Shelie Miller: Biofuel Research
My name is Shelie Miller. I am an Assistant Professor with the Department of Environmental Engineering and Sciences.
Well, what’s a very interesting thing that we never even think about is that everything that comes on our shelves has a life. Every product has a birth where it’s taken out of the earth in some way; an adolescence where it’s manufactured into the product where we use it; and finally, a disposal. And during each stage of this life cycle, which we term life-cycle assessment, there’s various environmental impacts. And so it’s really trying to get at what those environmental impacts are and how we can improve the environmental impacts of the products.
What we don’t know a lot about are developing products or things that are yet to come about; and one of the big things of course that you probably heard about coming about are a lot of alternative energy sources. One of the big ones being biofuels.
One of the other up and coming alternative energies is called cellulosic ethanol and that means a lot of different types of crops, new crops that are not corn or soybeans or sugar cane or some of the other crops that we normally use.
So, we’re doing this life-cycle assessment method – basically looking at all of the environmental impacts in all stages of this product: from growing the crops to manufacturing them into ethanol to eventually burning in our cars. Seeing what those environmental impacts are and comparing them to environmental impacts of petroleum and gasoline. And the ultimate goal is to make sure that we’re not creating new environmental impacts in our potential solution to the energy problem.
One of the things that we’re trying to do is if you’re going to make a substitute for gasoline, you want to make sure that the energy you put into a product is going to be less than the energy you get out of it or, at least, the petroleum energy that you put in is less than energy you get out of it. And so, we’re looking at all of these environmental impacts that happen and trying to minimize them. So the idea is not just come up with a substitute for gasoline but come up with an actual better substitute for gasoline.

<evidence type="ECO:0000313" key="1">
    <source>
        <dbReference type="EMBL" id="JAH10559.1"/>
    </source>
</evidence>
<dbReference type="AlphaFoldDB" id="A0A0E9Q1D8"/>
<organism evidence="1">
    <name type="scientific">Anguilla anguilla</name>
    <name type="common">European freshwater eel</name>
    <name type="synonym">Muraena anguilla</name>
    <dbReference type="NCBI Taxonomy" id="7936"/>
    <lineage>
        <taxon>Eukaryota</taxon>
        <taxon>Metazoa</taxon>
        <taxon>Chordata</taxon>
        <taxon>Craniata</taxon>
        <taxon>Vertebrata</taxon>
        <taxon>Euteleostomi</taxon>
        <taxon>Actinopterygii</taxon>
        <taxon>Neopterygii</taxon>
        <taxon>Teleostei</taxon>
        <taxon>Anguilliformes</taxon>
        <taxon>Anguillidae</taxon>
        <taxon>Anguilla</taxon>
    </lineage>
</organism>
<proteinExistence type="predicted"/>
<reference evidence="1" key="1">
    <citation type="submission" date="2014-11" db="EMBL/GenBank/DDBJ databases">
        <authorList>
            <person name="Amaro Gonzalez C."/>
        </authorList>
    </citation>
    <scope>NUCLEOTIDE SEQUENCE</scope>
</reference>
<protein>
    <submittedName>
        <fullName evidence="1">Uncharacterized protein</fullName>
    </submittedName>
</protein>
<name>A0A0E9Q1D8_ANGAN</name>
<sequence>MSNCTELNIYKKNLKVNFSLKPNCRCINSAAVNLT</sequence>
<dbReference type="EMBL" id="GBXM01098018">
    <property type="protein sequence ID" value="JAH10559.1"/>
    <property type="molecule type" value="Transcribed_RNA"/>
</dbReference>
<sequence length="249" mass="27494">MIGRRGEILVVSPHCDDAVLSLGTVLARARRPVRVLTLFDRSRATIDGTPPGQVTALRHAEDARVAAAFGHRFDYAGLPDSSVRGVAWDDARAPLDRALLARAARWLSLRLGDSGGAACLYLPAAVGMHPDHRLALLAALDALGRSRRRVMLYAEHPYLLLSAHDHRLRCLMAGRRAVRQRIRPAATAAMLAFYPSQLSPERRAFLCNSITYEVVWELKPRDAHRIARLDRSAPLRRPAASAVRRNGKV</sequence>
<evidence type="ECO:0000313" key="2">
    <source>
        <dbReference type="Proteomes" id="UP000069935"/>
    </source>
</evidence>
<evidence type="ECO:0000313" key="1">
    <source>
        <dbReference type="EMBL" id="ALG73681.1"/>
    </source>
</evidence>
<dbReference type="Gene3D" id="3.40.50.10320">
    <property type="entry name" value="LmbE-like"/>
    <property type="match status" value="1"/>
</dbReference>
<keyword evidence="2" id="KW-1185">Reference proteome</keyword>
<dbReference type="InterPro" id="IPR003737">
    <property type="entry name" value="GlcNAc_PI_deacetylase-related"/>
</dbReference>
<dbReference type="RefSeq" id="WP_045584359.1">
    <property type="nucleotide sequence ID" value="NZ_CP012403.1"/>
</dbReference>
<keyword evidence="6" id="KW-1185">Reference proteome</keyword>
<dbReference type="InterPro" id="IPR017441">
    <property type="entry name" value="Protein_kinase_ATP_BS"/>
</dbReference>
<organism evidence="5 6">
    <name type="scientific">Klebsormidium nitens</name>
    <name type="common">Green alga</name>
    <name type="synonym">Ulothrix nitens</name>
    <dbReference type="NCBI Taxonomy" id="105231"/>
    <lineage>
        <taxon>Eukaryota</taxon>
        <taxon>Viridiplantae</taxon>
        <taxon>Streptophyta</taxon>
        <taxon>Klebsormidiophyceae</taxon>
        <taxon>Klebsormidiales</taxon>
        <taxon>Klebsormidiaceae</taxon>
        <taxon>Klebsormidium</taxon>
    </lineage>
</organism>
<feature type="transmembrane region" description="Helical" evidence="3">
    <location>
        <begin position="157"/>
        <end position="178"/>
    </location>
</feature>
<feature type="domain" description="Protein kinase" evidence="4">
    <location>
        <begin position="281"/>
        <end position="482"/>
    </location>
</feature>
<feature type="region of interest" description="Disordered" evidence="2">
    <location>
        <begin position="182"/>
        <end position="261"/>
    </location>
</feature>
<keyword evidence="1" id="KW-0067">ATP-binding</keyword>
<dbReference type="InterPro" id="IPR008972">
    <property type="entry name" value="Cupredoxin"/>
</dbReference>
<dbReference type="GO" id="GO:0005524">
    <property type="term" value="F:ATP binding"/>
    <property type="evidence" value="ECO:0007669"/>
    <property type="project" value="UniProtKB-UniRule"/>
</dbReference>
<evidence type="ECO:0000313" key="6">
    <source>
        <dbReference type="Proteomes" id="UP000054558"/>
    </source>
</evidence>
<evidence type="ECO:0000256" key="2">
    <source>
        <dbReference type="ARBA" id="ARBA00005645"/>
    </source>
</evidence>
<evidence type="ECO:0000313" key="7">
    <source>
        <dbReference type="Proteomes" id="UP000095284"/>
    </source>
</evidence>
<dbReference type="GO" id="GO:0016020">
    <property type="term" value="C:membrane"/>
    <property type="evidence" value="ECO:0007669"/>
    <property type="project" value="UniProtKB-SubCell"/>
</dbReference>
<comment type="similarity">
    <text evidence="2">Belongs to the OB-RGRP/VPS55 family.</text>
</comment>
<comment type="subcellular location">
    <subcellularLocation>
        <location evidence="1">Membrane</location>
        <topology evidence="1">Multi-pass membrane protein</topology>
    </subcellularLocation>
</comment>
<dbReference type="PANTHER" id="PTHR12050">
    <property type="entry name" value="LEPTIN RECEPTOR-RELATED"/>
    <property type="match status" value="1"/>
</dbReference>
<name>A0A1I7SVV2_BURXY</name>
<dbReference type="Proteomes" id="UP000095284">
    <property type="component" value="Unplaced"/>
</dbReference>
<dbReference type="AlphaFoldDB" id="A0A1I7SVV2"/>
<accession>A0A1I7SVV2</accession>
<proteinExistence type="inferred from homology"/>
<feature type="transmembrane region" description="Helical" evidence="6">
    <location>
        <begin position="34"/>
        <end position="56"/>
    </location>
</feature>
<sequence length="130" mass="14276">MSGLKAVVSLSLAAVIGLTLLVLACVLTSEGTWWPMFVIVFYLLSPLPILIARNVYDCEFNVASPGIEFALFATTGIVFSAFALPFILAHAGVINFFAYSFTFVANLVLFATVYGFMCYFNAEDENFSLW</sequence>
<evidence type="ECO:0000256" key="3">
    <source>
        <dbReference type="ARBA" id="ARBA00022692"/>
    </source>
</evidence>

We really are going to see an increase in the use of biofuels. Right now we have government mandates that say we’re going to increase the amount of biofuels to about 10% of energy next year, or at least our transportation fuel mixture. So we’re going to see biofuels more and more in our gas stations. Of course the main crux for scientists and policy makers and the public to push for is to make sure they’re responsive bio fuels, to make sure they do have improved environmental impacts, to make sure that there isn’t a conflict between food and fuel which people talked about saying increased corn growing is decreasing food supply.
And what we’re really seeing is that switchgrass grows really well in the southeast region. And so this is a very good improvement potentially for South Carolinian farmers; and so what we see is this could be a very good rural economic development piece, where we can use this resource, create a new crop that people can grow if they decide to and potentially new energy resources, new industry resources for actually profits in biofuels. And so, we need to be a little bit more conscientious about energy use. We need to be more conscious about the types of fuel we’re using; and I think this is one step in the process, but it certainly isn’t the solution to the entire thing.